Rochester can relax, exhibition will go on

Inside the Orioles

Wings' `most important day' survives clubhouse unrest

June 27, 1999|By Joe Strauss | Joe Strauss,SUN STAFF

It's 6: 50 a.m. on Thursday. Welcome to your nightmare, Dan Mason.

The Rochester Red Wings' fourth-year general manager awoke to the screech of a local broadcast type wondering what his reaction was to the possible cancellation of an exhibition against the Orioles. Mason had no reaction. He was still asleep and no one in Baltimore had spoken to him about the issue.

"It caused a little stir," Mason said. "There were a lot of anxious people. We hadn't heard anything different about the Orioles not coming. We had all the faith in the world that they would be coming."

The Orioles will be going to Rochester, N.Y., tomorrow, albeit to play a seven-inning exhibition instead of a grown-up nine innings against their Triple-A affiliate. Frontier Field will be overflowing and the Orioles insist they expect everyone to attend and to be on their best behavior. Yet as recently as Friday there were rumblings that a number of players would miss the game regardless of how much the team threatened to fine them.

What first became a visible issue through Albert Belle's posted boycott petition Tuesday escalated into a series of talks involving players, union officials, team executives and Major League Baseball. A hastily arranged compromise guaranteed players won't have to play an exhibition next season in return for playing an abridged game on Monday.

At 12: 15 p.m. on Thursday, with a media crush (by Rochester standards, anyway) encamped outside the Red Wings' front office, Orioles general manager Frank Wren phoned Mason with assurances there would be a game.

"This is by far the most important day of the season for these people," said Mason, still audibly relieved days after Thursday's wake-up call. "There aren't many opportunities for people in Rochester to see major-league players up close. This is a lot cozier ballpark than our fans could ever travel to to see a major-league game. Any time you have one of the most popular athletes in the world come to your stadium, it's a big deal."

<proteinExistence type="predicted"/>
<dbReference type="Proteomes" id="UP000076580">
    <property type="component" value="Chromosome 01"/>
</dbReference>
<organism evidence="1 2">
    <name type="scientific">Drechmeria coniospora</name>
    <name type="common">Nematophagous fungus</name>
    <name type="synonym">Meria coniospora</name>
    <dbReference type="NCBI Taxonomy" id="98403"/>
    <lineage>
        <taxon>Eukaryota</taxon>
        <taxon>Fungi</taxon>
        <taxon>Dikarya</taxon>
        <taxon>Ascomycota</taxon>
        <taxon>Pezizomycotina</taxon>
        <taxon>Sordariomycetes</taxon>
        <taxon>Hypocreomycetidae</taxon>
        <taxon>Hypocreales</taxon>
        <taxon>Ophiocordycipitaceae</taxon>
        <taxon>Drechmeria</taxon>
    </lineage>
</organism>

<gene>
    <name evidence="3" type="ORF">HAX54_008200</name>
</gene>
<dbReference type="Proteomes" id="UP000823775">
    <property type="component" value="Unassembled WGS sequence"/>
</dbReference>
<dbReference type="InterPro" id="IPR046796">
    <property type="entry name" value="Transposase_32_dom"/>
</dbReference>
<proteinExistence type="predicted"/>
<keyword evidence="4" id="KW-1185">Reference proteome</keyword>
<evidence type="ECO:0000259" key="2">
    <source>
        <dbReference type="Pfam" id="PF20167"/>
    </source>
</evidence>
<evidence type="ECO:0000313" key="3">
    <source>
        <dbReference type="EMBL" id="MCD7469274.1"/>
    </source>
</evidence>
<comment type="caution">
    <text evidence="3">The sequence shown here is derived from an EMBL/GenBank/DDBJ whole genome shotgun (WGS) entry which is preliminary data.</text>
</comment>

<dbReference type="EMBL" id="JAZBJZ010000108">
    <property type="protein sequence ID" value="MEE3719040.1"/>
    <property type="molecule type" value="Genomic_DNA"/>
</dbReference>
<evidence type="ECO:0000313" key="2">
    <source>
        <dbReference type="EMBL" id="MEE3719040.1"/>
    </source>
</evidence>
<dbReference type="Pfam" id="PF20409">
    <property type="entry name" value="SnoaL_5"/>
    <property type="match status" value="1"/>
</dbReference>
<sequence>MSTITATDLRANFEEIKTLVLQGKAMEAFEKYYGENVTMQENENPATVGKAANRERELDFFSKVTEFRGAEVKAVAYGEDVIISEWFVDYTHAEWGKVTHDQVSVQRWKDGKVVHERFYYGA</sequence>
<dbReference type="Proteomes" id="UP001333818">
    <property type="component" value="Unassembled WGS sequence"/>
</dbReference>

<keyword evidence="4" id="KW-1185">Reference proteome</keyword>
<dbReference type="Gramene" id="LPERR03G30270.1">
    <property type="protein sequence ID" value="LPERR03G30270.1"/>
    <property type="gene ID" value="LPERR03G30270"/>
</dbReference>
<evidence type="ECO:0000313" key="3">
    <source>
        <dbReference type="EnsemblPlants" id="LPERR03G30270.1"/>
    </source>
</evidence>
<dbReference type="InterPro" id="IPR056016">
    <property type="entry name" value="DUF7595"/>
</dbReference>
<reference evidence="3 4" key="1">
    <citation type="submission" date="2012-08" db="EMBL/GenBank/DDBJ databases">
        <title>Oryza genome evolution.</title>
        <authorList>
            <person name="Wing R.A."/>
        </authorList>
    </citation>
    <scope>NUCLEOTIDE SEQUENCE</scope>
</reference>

What was initially supposed to be a routine goodwill tour has turned into a media event, a fact that has left the club understandably nervous. According to a club source, at least two players have inquired about missing the exhibition, something Wren discounted Thursday night.

The Red Wings anticipate receipts of more than $100,000 from the game, making it their most profitable day of the season. Two years ago, Brady Anderson delighted fans by participating in the home run contest while Cal Ripken sat in the stands for 90 minutes signing autographs. Of course, any goodwill was overshadowed by the absence of Roberto Alomar, his subsequent fining and the ensuing flak over the issue ultimately leading to Davey Johnson's resignation.

For any minor-league city, especially one proud of its 39-year association with a single organization, days like Monday are huge. Faced with the potential embarrassment and financial fallout of a cancellation, Mason gladly accepted the Orioles' terms.

"It wasn't a contract or anything like that," Mason said. "They asked if they would play seven or nine innings. We were happy to accommodate them."

Wren called the whole matter "a harmless misunderstanding until Tuesday." It was then that an itinerary for the upcoming road trip was placed on players' chairs. What is typically a cursory glance became a major issue when a charter flight and 6: 15 p.m. game time were noticed. Belle quickly constructed his petition. Scott Erickson signed on. Chief operating officer Joe Foss walked through the clubhouse, noticed the petition and discussed it with manager Ray Miller.

Anderson removed the sign before the game without being asked and later chuckled at the perception that club executives had taken control of the issue, saying, "It wasn't that way at all."

While the Orioles hoped a way out of the game could be found, Belle's cry for publicity wasn't endorsed. "That wasn't the way the issue should've been handled," Anderson said. "There was a chance it could have been handled without this much attention."

Belle was only half-serious about the petition, according to teammates and his Web site. However, its visibility left a different impression with those unable to discuss it with the player.

On Wednesday, player representative Mike Mussina, B. J. Surhoff and Anderson met with Foss and Wren. Both sides agreed that an ugly confrontation could be avoided. "This isn't a time bomb," said Foss. But the players, who already had discussed the issue with union officials, were adamant that the club make some sort of concession; hence, the pledge for an exhibition-free 2000 season.

Baltimore Sun Articles
Please note the green-lined linked article text has been applied commercially without any involvement from our newsroom editors, reporters or any other editorial staff.